The head of Network Rail (NR) has made a "full and unreserved apology" tofamilies bereaved by level crossing accidents following a scathing attack on thecompany by MPs.
Network Rail has shown "a callous disregard" for families suffering from level crossingaccidents, said House of Commons Transport Committee chairman Louise Ellman.
A report by the committee particularly highlighted the treatment of thefamilies of two teenage girls, Olivia Bazlinton, 14, and Charlotte Thompson, 13,who were killed at Elsenham crossing in Essex in December 2005.
The committee said Olivia's father, Chris Bazlinton, "described Network Rail'sfailure to produce key documents during the inquest into his daughter's death asa 'conspiracy of silence"'.
Today, Mr Bazlinton said that "other families shouldn't have to go throughwhat we have experienced" while Charlotte's father Reg Thompson said: "I stillfind it very difficult to understand how NR failed to consider the feelings ofany of the families involved."
The Transport Committee's report today, which had called for a full apologyfrom the head of NR, said that hundreds of level crossings could be exceedingofficial death-risk limits.
It added that rail regulators should set a target of zero deaths at levelcrossings from 2020 and that all nine deaths at crossings in 2012/13 werepersonal tragedies which could have been averted.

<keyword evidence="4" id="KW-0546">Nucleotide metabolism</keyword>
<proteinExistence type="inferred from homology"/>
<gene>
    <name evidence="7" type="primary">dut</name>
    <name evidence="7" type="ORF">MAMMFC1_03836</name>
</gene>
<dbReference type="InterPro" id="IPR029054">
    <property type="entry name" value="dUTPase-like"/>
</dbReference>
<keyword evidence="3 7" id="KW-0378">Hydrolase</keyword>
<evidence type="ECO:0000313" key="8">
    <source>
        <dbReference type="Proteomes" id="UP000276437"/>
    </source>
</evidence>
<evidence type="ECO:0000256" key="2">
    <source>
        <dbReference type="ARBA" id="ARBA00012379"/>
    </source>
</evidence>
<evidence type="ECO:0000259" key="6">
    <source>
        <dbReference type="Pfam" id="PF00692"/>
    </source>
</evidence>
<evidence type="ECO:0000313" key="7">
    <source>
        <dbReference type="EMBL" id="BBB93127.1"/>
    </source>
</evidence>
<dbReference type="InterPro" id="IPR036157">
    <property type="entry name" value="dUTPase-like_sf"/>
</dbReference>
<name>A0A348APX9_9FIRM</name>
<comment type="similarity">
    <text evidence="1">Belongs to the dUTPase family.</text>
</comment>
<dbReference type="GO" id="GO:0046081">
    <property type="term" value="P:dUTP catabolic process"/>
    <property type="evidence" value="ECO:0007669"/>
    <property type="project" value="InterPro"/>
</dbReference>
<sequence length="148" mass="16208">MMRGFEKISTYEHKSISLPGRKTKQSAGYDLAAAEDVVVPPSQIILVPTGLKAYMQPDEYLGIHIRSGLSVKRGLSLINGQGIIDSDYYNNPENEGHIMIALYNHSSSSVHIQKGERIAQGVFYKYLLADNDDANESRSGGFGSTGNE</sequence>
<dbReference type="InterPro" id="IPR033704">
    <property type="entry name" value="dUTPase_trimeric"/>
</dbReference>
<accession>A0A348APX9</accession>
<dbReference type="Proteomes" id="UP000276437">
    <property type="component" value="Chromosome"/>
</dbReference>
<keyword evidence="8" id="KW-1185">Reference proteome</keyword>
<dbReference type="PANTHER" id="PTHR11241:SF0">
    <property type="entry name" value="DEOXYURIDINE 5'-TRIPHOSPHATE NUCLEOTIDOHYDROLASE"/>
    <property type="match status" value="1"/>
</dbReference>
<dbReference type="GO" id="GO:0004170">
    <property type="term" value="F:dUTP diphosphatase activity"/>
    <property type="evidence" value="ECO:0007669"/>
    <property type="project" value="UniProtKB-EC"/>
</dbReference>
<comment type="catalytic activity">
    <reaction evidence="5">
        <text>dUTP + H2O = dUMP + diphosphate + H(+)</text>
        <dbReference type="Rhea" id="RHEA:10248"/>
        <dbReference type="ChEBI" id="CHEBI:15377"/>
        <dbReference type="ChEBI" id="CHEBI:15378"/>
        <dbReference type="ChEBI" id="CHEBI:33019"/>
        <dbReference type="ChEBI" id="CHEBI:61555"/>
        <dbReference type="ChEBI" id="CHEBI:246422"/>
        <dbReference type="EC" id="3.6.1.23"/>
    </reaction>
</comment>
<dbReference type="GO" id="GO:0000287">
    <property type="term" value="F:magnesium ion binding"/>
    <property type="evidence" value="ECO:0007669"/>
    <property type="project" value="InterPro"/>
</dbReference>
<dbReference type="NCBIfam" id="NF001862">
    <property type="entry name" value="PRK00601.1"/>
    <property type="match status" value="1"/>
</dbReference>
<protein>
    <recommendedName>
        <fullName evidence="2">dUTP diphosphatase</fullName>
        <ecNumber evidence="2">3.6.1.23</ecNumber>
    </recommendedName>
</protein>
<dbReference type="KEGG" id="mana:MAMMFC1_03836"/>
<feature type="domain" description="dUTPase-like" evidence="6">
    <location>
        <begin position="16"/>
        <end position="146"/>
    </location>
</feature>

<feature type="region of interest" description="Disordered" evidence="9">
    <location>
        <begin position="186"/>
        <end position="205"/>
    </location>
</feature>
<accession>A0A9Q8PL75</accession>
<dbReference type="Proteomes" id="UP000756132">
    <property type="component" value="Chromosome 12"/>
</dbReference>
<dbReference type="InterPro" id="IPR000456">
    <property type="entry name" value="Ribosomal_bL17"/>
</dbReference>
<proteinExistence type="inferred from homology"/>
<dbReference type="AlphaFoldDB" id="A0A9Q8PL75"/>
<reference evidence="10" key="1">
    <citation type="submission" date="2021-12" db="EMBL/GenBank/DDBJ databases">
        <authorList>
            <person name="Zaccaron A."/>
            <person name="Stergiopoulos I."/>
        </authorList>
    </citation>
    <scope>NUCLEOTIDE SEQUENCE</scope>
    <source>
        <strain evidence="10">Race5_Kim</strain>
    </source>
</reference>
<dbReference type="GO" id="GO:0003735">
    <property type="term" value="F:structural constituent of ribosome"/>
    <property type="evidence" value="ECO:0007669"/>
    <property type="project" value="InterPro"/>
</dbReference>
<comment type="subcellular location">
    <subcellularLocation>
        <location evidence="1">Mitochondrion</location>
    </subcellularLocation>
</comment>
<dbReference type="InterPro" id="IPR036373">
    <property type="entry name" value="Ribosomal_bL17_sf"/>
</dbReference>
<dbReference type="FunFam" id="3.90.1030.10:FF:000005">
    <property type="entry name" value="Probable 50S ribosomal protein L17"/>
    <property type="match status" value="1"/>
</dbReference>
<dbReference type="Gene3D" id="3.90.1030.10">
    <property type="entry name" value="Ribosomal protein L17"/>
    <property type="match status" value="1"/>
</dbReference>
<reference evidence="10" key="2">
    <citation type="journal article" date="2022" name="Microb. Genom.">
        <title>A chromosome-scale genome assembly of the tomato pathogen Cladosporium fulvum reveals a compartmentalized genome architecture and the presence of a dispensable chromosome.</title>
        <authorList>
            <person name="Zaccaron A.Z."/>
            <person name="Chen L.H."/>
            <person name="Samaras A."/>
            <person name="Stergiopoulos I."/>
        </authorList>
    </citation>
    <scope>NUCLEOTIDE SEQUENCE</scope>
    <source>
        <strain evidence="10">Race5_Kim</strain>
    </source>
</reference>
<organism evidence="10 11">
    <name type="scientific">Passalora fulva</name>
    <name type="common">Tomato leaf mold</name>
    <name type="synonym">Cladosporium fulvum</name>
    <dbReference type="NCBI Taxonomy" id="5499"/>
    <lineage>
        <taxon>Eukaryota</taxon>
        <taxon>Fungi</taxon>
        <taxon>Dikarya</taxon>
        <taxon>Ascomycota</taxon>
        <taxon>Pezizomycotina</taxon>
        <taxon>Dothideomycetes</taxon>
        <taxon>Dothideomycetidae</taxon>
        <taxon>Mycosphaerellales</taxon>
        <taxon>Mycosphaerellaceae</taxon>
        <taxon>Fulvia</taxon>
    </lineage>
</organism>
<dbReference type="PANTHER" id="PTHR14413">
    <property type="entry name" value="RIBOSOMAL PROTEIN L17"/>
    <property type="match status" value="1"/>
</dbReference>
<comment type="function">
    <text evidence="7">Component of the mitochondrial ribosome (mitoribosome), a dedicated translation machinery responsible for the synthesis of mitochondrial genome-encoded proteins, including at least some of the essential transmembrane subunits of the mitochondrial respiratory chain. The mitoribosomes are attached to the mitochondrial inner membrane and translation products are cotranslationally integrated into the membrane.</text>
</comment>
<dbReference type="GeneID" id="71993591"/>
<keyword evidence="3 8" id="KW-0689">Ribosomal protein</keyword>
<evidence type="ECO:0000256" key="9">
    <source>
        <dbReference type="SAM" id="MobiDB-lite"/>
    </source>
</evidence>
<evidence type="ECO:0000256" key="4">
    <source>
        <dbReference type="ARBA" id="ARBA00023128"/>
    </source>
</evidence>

The committee added that it would be "very concerned" if NR executives gotbonuses this year, given the company was recently held responsible for a 2010incident at Beccles in Suffolk in which a 10-year-old boy suffered life-changinginjuries.
The committee pointed out that NR was fined #500,000 last year after beingprosecuted over Beccles by the Office of Rail Regulation (ORR).
The committee also said it was concerned that the ORR might not have enoughappropriately qualified and experienced staff to provide adequate inspection ofthe rail network or to adequately challenge NR's signalling work plans.
The report went on: "Calculating which level crossings are the most risky iscomplex but we estimate that there may be many hundreds of crossings whichexceed Health and Safety Executive guidance on the acceptable level of fatalityrisk to the public."